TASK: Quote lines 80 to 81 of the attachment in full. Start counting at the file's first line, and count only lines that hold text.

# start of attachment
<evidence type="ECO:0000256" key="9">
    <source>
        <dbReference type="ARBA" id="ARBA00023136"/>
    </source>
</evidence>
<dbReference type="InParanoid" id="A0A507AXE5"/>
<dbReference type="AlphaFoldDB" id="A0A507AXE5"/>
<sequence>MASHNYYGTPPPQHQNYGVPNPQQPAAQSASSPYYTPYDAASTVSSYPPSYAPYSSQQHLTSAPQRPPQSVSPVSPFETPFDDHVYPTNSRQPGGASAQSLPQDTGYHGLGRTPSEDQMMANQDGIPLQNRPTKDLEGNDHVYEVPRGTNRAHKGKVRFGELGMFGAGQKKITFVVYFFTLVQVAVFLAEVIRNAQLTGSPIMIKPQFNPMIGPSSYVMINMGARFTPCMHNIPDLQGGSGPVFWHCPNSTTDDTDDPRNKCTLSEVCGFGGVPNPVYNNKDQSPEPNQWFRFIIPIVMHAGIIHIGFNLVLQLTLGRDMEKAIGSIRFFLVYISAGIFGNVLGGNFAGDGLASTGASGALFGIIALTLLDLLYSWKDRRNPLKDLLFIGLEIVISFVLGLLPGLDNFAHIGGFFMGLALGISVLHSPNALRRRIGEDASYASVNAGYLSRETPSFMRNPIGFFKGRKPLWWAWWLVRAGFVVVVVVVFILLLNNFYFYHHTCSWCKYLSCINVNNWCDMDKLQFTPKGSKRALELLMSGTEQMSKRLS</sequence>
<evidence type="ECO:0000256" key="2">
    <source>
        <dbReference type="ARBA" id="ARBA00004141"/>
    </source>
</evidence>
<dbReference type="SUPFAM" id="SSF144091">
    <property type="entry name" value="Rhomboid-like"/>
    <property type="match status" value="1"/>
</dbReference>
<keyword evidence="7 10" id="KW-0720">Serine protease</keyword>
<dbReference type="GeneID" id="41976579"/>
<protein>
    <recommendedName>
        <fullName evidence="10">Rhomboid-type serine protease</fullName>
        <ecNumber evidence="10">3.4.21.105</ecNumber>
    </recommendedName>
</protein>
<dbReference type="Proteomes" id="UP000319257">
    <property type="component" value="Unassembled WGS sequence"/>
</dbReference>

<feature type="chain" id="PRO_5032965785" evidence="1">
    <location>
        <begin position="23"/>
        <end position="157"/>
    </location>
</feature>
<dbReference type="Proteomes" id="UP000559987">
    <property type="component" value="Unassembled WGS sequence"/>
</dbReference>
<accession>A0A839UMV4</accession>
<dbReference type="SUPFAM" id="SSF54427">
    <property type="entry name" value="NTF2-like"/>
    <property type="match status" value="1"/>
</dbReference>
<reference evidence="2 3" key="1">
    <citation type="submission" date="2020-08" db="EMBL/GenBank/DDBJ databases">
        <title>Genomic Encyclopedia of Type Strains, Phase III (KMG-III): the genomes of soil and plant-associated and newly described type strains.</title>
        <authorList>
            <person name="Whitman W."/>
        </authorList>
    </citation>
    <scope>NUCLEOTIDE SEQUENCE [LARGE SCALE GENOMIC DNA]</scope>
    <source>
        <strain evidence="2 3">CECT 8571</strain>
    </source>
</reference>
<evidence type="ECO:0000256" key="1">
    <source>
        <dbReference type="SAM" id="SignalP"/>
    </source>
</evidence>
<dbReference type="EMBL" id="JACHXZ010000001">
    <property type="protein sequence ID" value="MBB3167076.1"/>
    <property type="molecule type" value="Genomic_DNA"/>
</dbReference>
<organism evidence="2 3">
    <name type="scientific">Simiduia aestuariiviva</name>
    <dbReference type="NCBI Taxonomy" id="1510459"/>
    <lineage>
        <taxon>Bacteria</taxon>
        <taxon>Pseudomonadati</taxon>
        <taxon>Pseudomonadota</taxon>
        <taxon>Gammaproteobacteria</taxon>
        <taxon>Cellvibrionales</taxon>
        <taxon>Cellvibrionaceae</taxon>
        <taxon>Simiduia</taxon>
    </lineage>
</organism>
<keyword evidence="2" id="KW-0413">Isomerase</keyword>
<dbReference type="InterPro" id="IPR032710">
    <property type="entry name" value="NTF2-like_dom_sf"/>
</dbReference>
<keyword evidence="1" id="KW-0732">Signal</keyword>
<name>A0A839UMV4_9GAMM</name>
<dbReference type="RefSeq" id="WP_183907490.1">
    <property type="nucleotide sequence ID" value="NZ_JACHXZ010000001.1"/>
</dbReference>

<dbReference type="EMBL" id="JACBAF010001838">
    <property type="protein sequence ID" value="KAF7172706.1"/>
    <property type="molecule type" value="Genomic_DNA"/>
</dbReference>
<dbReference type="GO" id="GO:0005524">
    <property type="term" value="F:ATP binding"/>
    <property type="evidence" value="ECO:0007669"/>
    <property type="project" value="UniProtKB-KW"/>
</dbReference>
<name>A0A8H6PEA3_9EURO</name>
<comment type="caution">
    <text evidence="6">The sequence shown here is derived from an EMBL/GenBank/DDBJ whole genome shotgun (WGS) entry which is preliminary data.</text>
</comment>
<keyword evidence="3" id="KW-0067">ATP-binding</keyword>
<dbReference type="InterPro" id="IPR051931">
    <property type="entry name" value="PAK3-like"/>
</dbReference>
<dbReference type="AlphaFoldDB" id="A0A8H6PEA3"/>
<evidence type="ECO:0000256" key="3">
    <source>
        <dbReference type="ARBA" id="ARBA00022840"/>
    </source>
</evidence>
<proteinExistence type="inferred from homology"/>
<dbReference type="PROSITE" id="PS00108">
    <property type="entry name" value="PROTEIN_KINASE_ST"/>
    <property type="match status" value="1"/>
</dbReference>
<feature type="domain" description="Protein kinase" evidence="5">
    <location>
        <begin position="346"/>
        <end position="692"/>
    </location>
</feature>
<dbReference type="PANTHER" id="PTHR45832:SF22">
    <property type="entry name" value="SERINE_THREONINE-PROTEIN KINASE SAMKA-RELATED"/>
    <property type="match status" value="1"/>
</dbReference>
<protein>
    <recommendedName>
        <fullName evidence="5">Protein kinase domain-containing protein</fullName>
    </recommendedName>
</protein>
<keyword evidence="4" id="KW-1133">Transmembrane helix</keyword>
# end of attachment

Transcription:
</dbReference>
<keyword evidence="1" id="KW-0732">Signal</keyword>